Mary Leas Washington Sheppard was a woman who made a significant impact on Middleton Place in the twentieth century. She was born in Charleston on October 15, 1906, and at age seventeen went to work as a cook for Judge Henry Augustus Middleton Smith and his wife Emma Rutledge (both Middleton descendants) in their house at 26 Meeting Street.
The household also included the Smith’s son J.J. Pringle Smith, his wife Heningham, and their young daughter Josephine. A few years later, Pringle Smith inherited Middleton Place from his cousin Elizabeth (Lillie) Middleton Heyward, but the family only occupied it part of the year. Following Judge Smith’s death, Pringle and his family began to spend more time at Middleton Place in 1925, and took Mary with them to the country.
Mary was supposed to assist and understudy Annette Mays, the elderly cook who was born enslaved and had been at Middleton Place since antebellum days, but, according to Mary, Annette considered her a “young upstart and intruder.” Despite Annette, Mary established herself as an accomplished cook. She was interested in trying new methods and new recipes and worked with “Miss Henny” to improve or invent special dishes, several of which were later featured in magazines and cookbooks. However, a menu of typical Low Country dishes was always popular, especially with the many guests who came to Middleton Place from other parts of the country.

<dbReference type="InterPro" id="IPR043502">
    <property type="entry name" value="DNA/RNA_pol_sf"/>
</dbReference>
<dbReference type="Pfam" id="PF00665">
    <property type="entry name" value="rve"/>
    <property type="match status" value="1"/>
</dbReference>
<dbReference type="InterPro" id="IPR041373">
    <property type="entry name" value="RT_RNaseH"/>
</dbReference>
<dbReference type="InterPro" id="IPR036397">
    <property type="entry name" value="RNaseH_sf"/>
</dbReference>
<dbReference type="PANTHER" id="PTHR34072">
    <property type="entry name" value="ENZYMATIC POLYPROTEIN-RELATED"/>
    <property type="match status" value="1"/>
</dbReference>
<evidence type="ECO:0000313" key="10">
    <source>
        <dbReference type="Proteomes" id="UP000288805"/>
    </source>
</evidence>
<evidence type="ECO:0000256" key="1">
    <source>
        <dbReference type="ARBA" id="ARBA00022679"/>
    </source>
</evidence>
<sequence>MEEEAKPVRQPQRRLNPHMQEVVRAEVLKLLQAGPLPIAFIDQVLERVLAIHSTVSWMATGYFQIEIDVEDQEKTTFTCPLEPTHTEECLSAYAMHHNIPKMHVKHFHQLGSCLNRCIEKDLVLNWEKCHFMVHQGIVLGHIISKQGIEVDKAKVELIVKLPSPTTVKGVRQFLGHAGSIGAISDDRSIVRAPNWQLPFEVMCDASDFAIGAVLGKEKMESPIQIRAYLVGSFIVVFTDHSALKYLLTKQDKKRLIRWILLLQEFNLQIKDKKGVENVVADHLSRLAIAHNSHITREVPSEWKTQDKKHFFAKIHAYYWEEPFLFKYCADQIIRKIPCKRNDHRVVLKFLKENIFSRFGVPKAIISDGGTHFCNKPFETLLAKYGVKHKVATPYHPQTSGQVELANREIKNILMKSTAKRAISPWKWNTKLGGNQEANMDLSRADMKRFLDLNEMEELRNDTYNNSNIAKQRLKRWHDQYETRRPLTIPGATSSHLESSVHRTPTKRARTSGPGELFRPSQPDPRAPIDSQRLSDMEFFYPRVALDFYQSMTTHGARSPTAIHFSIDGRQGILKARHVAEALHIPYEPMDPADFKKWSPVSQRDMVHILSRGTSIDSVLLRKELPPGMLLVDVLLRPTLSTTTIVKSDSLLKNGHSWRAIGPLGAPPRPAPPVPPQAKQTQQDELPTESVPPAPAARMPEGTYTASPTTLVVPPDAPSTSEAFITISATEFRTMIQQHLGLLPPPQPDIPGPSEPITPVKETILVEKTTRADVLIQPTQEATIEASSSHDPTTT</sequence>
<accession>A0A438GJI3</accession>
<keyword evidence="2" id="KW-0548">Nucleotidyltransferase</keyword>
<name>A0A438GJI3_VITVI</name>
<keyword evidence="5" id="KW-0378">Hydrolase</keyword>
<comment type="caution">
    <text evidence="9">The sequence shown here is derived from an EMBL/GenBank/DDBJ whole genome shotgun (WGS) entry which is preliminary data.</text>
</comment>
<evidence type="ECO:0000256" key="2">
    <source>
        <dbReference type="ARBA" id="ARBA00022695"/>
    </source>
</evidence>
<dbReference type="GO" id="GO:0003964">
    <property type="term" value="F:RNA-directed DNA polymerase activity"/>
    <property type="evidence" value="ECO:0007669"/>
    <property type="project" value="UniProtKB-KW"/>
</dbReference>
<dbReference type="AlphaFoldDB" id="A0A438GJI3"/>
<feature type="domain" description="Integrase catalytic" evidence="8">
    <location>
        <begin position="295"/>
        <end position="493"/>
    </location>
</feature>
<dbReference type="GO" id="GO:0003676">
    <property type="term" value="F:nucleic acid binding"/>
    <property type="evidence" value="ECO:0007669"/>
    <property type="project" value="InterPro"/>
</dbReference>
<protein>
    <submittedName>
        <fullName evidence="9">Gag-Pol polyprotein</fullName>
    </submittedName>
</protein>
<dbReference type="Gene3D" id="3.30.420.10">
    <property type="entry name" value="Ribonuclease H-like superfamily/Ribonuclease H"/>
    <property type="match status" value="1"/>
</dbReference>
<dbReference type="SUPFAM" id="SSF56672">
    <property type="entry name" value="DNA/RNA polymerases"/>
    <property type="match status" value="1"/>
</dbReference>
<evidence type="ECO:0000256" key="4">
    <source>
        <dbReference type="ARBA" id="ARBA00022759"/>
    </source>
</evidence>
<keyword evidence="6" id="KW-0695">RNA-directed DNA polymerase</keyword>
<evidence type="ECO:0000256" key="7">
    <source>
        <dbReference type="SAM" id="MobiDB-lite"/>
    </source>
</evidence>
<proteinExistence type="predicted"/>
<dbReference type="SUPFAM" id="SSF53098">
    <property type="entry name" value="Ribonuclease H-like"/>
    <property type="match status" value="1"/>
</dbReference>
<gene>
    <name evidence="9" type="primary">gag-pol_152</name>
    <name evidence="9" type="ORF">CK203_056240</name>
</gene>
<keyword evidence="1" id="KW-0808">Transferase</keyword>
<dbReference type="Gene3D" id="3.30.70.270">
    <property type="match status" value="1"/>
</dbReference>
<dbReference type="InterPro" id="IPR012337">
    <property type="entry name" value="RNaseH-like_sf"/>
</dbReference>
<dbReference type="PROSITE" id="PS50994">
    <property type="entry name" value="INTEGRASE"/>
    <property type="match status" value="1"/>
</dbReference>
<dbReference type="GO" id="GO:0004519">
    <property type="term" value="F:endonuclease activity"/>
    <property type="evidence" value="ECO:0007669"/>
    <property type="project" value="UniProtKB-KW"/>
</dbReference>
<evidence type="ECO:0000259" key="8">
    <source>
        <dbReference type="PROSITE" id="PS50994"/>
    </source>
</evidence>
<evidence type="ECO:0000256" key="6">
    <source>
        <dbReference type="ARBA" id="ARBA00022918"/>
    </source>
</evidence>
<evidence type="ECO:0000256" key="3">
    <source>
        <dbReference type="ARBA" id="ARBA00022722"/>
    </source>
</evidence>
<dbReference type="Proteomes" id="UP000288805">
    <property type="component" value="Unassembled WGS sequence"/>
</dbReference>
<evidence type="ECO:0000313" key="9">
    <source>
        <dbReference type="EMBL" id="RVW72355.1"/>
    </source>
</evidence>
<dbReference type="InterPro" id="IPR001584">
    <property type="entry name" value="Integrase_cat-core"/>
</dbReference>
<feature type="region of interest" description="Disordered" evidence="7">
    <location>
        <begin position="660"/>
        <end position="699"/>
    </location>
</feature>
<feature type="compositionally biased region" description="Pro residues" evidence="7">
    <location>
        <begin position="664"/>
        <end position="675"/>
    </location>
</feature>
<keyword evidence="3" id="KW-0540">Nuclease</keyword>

One of the most illustrious visitors to tour the Gardens and join Mrs. Smith for tea was First Lady Eleanor Roosevelt. Not only did Mary prepare the light repast but she also served the ladies. The First Lady complimented her on the benne cookies and asked how she made them. “I tried to tell her,” Mary later remembered, “but you just can’t tell a person exactly how you make something…because I never measured things… and it’s kind of hard to judge heat when you’re cooking on a wood stove.”
Soon after she came to Middleton Place, Mary met and married fellow employee Thomas Sheppard. They resided in a house Mr. Smith built for them near the stableyards. Thomas died in 1946, and Mary’s only son, St. Julian Brown, died in 1989. Mary, however, cared for five generations of her own family and equally as many of Judge Smith’s family.
A vital link to the plantation’s early twentieth-century history, Mary Sheppard died on May 11, 1994, in the place she lived for sixty-eight years, her house in the Stableyards at Middleton Place.